Animals: Warm autumn impacts wildlife

According to experts, the mild autumn can disrupt the rhythms of animals - with far-reaching consequences.

Animals: Warm autumn impacts wildlife

According to experts, the mild autumn can disrupt the rhythms of animals - with far-reaching consequences. Many birds, especially short-distance migrants such as starlings, are not yet on their way to the Mediterranean, explained biologist Angelika Nelson from the nature conservation association LBV. The Nature Conservation Association of Germany (Nabu) is also observing a change in migratory behavior in cranes: This year they stayed longer at the resting places in northern and eastern Germany and only moved to the south with a delay.

The LBV calls for more efforts to protect the climate. The changes over the course of the year could have far-reaching consequences for ecosystems, explained Nelson. "Relationships between different living beings that have been established over the years are getting out of sync." For hedgehogs, for example, it may still be too warm for hibernation. However, it would be more difficult for them to find food because insects, spiders and worms are already hiding in protected places. According to the biologist, bats also still fly around looking for food.

Long-distance migrants are at a disadvantage

Experts like Wolfgang Fiedler from the Max Planck Institute for Behavioral Biology in Radolfzell on Lake Constance are observing a clear trend that short-distance migrants are changing their departure times depending on the weather and are sometimes returning from their winter quarters earlier. The long-distance migrants, on the other hand, are pronounced hikers - and it looks as if they are now at a disadvantage, says Fiedler. "It is striking that the species whose numbers are declining the most are also the ones that migrate the furthest and react the weakest to an early spring."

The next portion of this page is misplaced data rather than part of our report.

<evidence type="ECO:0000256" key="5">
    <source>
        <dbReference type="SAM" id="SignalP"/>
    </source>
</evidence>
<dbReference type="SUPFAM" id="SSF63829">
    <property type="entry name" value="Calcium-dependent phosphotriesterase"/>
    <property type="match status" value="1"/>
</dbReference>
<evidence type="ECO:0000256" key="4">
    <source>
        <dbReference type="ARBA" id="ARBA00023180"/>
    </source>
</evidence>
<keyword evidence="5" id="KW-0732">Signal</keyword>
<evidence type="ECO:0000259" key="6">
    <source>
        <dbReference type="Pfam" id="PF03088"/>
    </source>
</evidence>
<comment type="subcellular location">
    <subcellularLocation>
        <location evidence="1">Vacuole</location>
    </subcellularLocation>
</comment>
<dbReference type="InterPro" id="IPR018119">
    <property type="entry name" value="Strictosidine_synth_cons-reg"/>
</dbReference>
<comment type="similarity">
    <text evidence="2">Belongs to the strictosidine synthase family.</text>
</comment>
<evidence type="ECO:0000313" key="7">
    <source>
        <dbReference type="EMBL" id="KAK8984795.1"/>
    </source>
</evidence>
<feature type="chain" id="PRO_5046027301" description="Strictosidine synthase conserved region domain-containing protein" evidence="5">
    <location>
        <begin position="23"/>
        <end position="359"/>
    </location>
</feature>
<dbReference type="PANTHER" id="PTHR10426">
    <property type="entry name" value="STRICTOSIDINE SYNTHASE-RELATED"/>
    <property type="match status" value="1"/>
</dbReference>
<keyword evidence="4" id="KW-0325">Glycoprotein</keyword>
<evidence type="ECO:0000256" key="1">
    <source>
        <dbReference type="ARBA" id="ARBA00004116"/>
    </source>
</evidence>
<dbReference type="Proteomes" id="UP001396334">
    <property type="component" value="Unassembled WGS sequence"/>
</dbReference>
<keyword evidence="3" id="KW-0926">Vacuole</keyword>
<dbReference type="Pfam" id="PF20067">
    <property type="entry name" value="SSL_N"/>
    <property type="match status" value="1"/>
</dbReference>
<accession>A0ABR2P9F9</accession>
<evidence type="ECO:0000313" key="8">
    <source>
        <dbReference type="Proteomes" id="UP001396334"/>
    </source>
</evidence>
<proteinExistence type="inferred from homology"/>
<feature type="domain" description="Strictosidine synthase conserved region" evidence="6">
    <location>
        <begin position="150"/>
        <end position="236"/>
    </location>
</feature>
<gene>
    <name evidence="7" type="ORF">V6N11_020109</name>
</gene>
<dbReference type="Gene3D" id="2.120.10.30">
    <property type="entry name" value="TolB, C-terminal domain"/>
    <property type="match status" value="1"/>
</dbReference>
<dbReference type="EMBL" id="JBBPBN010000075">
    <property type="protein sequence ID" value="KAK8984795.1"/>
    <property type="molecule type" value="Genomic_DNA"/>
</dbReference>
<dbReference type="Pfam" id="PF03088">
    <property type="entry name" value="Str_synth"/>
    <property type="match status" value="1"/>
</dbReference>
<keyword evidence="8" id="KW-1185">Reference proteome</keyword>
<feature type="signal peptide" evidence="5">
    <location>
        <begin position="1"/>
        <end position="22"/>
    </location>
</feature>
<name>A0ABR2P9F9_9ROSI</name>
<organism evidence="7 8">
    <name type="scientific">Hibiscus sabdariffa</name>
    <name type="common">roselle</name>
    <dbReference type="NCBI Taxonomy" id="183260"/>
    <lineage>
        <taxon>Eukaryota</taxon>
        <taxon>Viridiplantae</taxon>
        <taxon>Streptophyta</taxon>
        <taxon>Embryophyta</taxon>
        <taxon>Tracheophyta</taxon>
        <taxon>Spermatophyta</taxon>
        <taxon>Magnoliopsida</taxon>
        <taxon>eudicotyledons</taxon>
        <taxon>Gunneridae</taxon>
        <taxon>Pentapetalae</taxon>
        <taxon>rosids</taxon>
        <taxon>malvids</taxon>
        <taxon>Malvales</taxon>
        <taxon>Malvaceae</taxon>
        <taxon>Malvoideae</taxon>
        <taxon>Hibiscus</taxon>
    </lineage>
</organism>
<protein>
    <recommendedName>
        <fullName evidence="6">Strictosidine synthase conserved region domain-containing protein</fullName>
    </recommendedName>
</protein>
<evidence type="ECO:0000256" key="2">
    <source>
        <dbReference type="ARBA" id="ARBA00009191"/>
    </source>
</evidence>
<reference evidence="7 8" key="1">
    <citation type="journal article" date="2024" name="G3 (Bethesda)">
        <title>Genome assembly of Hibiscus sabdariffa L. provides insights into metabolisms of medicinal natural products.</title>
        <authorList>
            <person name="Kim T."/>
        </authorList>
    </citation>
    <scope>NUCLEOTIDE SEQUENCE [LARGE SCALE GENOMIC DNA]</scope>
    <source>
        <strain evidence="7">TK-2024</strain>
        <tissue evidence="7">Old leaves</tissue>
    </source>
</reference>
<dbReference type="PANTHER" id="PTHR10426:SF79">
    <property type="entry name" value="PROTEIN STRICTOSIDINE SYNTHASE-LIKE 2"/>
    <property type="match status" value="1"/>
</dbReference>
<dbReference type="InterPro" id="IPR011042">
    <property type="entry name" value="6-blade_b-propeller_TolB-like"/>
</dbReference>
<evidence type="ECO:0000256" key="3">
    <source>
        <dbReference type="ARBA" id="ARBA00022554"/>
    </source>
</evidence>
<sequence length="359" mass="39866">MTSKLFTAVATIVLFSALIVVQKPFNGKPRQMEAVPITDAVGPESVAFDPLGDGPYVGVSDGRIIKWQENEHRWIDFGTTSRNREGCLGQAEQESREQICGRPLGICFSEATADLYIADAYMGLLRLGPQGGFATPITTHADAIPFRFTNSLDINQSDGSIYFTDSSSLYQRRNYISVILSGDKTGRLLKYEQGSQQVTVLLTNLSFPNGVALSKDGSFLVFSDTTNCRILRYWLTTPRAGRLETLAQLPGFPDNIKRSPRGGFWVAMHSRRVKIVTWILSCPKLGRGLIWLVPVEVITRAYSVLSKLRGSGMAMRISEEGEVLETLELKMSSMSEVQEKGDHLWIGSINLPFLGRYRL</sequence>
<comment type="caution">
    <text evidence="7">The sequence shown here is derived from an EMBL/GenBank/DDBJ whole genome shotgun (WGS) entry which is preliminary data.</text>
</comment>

The late returners may not be able to find suitable nesting sites in the spring because they are already occupied, Nelson said. The early returnees could also start breeding earlier in the year - this could become a problem for the cuckoo, for example, when it comes from its winter quarters, says Nabu expert Martin Rümmler. "The small window of opportunity in which he could have smuggled an egg into a strange nest is already closed."

More and more people don't move at all

Basically, there are more and more birds that stay in Germany even in winter. An example of this is the white stork. “The urge to migrate is still there. But there are individuals who deviate from it. This creates a new migratory behavior,” said Rümmler. The reasons for this have not yet been fully researched. The chiffchaff can also increasingly overwinter in this country, said Fiedler. There used to be observations of the warbler in winter every few years, but now it is being seen in more and more places.

Classic winterers such as blue tits and great tits would have to share the food that is scarce in the cold season with other species, said Nelson. However, global warming could also mean that songbirds such as tits and blackbirds from Scandinavian countries no longer come to us as winter guests, but instead stay in the north, Rümmler pointed out. This is suggested by observations of waterfowl such as ducks and coots, added Fiedler. "It looks as if they no longer make the long journey from northeastern Europe to the large lakes in the foothills of the Alps."